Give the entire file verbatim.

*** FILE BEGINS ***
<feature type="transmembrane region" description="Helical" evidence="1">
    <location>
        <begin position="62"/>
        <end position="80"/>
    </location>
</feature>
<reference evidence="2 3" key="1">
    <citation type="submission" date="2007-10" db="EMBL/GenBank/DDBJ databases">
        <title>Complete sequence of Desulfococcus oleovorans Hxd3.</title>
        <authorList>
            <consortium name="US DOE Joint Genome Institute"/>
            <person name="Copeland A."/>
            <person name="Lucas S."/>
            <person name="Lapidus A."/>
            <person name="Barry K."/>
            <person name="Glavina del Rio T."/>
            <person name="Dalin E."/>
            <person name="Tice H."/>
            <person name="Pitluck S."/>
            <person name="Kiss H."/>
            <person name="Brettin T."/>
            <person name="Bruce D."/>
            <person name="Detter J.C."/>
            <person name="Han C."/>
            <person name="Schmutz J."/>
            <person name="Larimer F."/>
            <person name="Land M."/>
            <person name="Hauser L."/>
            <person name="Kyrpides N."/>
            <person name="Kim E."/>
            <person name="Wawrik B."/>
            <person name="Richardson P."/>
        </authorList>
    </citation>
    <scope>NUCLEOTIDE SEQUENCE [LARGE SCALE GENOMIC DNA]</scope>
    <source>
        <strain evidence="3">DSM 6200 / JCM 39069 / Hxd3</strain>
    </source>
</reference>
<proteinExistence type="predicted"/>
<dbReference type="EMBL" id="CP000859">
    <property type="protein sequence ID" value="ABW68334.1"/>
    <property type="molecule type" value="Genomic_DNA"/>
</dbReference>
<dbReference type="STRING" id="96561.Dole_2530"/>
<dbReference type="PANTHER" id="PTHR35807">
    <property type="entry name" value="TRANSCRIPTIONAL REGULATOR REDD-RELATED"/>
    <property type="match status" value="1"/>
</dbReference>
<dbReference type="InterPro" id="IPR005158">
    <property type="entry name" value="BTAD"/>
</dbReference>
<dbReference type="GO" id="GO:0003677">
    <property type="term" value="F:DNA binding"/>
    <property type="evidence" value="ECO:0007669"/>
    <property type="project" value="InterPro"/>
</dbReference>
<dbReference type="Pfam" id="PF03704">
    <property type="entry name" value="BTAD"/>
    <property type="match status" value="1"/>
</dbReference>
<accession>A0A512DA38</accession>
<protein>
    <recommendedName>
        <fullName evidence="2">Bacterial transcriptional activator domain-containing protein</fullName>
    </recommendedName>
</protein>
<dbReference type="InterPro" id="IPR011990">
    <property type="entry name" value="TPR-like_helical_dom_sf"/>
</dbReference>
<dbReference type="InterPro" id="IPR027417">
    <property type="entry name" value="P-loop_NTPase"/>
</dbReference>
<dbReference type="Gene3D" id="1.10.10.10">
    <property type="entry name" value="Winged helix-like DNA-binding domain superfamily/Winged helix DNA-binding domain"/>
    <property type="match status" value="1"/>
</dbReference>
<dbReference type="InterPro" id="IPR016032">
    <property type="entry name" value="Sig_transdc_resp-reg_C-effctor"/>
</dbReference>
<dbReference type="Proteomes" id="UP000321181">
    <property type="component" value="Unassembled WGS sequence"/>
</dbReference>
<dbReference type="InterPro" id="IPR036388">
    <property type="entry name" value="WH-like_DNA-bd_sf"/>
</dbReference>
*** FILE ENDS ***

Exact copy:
<feature type="transmembrane region" description="Helical" evidence="1">
    <location>
        <begin position="62"/>
        <end position="80"/>
    </location>
</feature>
<reference evidence="2 3" key="1">
    <citation type="submission" date="2007-10" db="EMBL/GenBank/DDBJ databases">
        <title>Complete sequence of Desulfococcus oleovorans Hxd3.</title>
        <authorList>
            <consortium name="US DOE Joint Genome Institute"/>
            <person name="Copeland A."/>
            <person name="Lucas S."/>
            <person name="Lapidus A."/>
            <person name="Barry K."/>
            <person name="Glavina del Rio T."/>
            <person name="Dalin E."/>
            <person name="Tice H."/>
            <person name="Pitluck S."/>
            <person name="Kiss H."/>
            <person name="Brettin T."/>
            <person name="Bruce D."/>
            <person name="Detter J.C."/>
            <person name="Han C."/>
            <person name="Schmutz J."/>
            <person name="Larimer F."/>
            <person name="Land M."/>
            <person name="Hauser L."/>
            <person name="Kyrpides N."/>
            <person name="Kim E."/>
            <person name="Wawrik B."/>
            <person name="Richardson P."/>
        </authorList>
    </citation>
    <scope>NUCLEOTIDE SEQUENCE [LARGE SCALE GENOMIC DNA]</scope>
    <source>
        <strain evidence="3">DSM 6200 / JCM 39069 / Hxd3</strain>
    </source>
</reference>
<proteinExistence type="predicted"/>
<dbReference type="EMBL" id="CP000859">
    <property type="protein sequence ID" value="ABW68334.1"/>
    <property type="molecule type" value="Genomic_DNA"/>
</dbReference>
<dbReference type="STRING" id="96561.Dole_2530"/>
<dbReference type="PANTHER" id="PTHR35807">
    <property type="entry name" value="TRANSCRIPTIONAL REGULATOR REDD-RELATED"/>
    <property type="match status" value="1"/>
</dbReference>
<dbReference type="InterPro" id="IPR005158">
    <property type="entry name" value="BTAD"/>
</dbReference>
<dbReference type="GO" id="GO:0003677">
    <property type="term" value="F:DNA binding"/>
    <property type="evidence" value="ECO:0007669"/>
    <property type="project" value="InterPro"/>
</dbReference>
<dbReference type="Pfam" id="PF03704">
    <property type="entry name" value="BTAD"/>
    <property type="match status" value="1"/>
</dbReference>
<accession>A0A512DA38</accession>
<protein>
    <recommendedName>
        <fullName evidence="2">Bacterial transcriptional activator domain-containing protein</fullName>
    </recommendedName>
</protein>
<dbReference type="InterPro" id="IPR011990">
    <property type="entry name" value="TPR-like_helical_dom_sf"/>
</dbReference>
<dbReference type="InterPro" id="IPR027417">
    <property type="entry name" value="P-loop_NTPase"/>
</dbReference>
<dbReference type="Gene3D" id="1.10.10.10">
    <property type="entry name" value="Winged helix-like DNA-binding domain superfamily/Winged helix DNA-binding domain"/>
    <property type="match status" value="1"/>
</dbReference>
<dbReference type="InterPro" id="IPR016032">
    <property type="entry name" value="Sig_transdc_resp-reg_C-effctor"/>
</dbReference>
<dbReference type="Proteomes" id="UP000321181">
    <property type="component" value="Unassembled WGS sequence"/>
</dbReference>
<dbReference type="InterPro" id="IPR036388">
    <property type="entry name" value="WH-like_DNA-bd_sf"/>
</dbReference>